Dead End Slough
By Chris Hustad
When I look back at the hunting and fishing memories throughout the years, I can really tell how much it influenced the blueprint of my life. I can remember my first walleye, largemouth bass, pheasant, and duck to name a few like it was just yesterday. But more than just the creature itself, what often sticks out most is the place. And there are only so many places that are so, well, perfect in every way that you look forward all year to returning. And one of those places towards the top of the list was Dead End Slough.
If I were to paint the perfect setting, environment, and ingredients for a duck hole, this place had it all. It was a small 3-4 acre slough in the Devils Lake region that seemed about as far away from everywhere like so many places I enjoy in the state of North Dakota. To get there, one had to make a 30-mile minimum drive from the nearest hotel. It wasn’t a place that you could easily give directions as it requires a lot of turns, curved roads, prairie trails, and a 400 yard hike into the middle of a field. It got the name Dead End Slough because you felt like you were driving forever only to end up at a dead end with a 3-mile slow retreat to get back to where you started off gravel. The slough was surrounded by cattails and during the years we frequented it back in 1993-95 (during the beginning of the wet cycle), it was around 6-18 inches deep. It was generally round, but a point stuck into the middle from the south end like the shape of a fortune cookie. The water had a variety of weeds that the ducks liked and had a lot of open holes. No matter which direction the wind blew, we could use that point for cover and create a hole for the ducks to fill. And oh boy did the ducks fill this slough.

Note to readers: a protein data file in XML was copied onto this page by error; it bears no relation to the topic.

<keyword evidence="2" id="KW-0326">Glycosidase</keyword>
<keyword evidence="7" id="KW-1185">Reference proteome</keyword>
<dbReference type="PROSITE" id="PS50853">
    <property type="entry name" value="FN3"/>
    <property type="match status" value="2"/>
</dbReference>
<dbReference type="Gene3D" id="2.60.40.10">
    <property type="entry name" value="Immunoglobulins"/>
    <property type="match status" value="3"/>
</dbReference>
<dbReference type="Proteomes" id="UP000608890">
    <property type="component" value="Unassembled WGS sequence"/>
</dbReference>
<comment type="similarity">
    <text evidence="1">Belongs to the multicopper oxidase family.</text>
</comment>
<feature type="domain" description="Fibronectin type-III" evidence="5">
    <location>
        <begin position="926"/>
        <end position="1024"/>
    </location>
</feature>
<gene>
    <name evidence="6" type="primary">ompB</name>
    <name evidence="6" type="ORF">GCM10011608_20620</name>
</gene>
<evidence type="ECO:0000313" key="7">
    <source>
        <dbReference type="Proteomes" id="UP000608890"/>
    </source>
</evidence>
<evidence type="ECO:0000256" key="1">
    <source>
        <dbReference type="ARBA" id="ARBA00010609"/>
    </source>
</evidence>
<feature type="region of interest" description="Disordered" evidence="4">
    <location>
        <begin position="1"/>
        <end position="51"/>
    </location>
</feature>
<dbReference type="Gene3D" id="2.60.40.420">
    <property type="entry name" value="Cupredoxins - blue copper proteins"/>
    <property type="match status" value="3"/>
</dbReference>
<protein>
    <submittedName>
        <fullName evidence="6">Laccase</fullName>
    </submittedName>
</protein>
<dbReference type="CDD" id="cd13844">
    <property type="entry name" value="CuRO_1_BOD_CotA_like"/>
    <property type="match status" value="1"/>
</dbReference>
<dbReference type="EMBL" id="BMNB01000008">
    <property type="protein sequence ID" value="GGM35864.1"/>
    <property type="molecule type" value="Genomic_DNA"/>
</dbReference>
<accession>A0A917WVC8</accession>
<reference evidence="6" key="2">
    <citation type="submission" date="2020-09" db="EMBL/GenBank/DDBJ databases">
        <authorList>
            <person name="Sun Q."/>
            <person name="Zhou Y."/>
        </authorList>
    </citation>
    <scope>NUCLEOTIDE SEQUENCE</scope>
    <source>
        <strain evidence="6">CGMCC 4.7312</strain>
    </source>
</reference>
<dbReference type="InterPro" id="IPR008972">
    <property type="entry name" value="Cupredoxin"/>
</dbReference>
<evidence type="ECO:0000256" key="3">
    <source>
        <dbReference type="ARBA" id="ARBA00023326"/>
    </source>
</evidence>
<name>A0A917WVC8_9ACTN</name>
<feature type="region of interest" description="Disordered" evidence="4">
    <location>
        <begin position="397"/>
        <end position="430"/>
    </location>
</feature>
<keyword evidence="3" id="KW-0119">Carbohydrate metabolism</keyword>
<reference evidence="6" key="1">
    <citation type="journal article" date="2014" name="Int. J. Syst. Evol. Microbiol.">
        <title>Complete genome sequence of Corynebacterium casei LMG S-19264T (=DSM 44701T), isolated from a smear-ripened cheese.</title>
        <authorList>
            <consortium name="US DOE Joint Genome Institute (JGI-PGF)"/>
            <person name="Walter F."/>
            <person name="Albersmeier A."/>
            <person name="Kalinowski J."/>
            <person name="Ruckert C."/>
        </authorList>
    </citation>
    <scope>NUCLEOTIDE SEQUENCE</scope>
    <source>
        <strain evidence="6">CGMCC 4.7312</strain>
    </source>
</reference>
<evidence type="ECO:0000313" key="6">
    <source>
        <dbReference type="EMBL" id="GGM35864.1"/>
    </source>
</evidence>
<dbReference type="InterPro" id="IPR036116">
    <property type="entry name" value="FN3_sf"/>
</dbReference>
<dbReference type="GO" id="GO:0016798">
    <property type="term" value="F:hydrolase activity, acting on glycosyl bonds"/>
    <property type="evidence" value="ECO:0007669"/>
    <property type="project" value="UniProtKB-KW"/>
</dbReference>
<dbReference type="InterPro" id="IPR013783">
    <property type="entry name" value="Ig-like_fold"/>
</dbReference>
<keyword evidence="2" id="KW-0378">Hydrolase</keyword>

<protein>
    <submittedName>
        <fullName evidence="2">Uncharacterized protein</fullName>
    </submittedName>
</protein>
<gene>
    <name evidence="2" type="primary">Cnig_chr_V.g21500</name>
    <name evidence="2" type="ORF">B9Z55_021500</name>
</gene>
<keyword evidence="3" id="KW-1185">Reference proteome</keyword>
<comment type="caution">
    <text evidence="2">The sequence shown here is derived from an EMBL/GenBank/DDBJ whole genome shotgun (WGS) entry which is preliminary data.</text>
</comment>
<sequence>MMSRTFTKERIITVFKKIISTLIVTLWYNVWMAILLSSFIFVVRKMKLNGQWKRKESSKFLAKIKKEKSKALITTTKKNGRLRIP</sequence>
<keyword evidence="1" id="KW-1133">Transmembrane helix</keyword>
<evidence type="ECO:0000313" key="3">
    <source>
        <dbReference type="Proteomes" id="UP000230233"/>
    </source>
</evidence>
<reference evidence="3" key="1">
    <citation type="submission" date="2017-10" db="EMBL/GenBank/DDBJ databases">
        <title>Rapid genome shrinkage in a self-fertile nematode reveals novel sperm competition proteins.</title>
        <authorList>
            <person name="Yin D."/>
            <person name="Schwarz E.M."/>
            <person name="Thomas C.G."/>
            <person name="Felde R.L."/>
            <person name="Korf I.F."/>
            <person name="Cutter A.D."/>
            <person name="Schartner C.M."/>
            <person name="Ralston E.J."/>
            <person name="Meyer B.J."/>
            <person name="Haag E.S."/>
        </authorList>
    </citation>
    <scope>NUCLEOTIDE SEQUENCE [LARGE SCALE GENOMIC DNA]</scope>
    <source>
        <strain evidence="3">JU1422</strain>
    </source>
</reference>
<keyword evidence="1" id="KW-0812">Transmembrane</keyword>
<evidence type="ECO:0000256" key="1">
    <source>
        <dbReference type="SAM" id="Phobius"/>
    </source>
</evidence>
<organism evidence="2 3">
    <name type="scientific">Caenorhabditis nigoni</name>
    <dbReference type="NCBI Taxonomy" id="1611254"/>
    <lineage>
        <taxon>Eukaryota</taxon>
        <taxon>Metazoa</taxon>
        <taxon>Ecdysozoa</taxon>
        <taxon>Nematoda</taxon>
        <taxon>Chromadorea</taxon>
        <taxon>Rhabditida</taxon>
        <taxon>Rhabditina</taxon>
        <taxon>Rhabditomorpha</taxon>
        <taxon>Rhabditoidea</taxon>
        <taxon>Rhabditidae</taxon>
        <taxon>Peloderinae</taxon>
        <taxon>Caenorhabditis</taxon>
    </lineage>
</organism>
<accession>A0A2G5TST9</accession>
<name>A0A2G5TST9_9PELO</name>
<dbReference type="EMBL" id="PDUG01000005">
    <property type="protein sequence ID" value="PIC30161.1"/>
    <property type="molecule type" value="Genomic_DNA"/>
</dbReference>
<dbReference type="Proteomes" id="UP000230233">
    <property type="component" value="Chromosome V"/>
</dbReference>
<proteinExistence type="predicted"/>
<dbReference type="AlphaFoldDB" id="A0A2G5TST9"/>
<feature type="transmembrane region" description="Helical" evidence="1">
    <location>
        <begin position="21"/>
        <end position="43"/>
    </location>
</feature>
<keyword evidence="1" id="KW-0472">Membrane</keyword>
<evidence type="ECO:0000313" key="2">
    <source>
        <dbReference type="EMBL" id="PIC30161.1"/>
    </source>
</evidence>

I understand that hunting is more than just the kill, it’s the sites, smells, friends and family, and at times when the cold front came through just right, you could almost taste it in the air. But this place was just one of those places that hailed ducks every time we stepped into it. It didn’t matter if it was a bluebird day or a nasty Canadian clipper; the ducks came from everywhere. It was at Dead End Slough where it dawned on me how ducks use certain water as a transition slough to and from their morning and evening feed.
I remember the first time we stumbled upon the place. We questioned whether or not we were doing the right thing by taking this bumpy prairie road in the first place. When we reached it, I can remember the cussing and “I told you so’s” that flew around the truck. But wait…”did you see that? About a dozen ducks just locked up and dropped in like falling stars. Look, there’s more too!” We sat there and watched a constant flight of ducks dropping in about an hour before sundown. And soon after as more came, some flew off and started dropping into a stubble field ¾ of mile to the East. The birds came and went by the thousands; the excitement was unbearable.
The next morning we drove down that dead end road and parked by a small clump of trees. 3 of us carried our guns, gear and a decoy bag each over our shoulder. After that long 400-yard hike to the NE we found ourselves at the middle, west end of the slough, and we could hear a few ducks scatter upon our arrival. At first we were concerned about the fact that only a few dozen ducks left the slough when we saw thousands the night before. “They have to come back, there was just too many not to come back” we kept telling ourselves in confidence. “Let’s just setup and see what happens.”
The sun was just starting to paint the sky to the east and it was starting to reflect on the water. We didn’t know when we first started to toss out our duck floaters that there was a point in the middle. When it showed itself in the light it was like an artist painting the perfect setup for a would-be framed and matted print. We immediately decided to abort our current plan of setting up on the west end and move our setup to that point.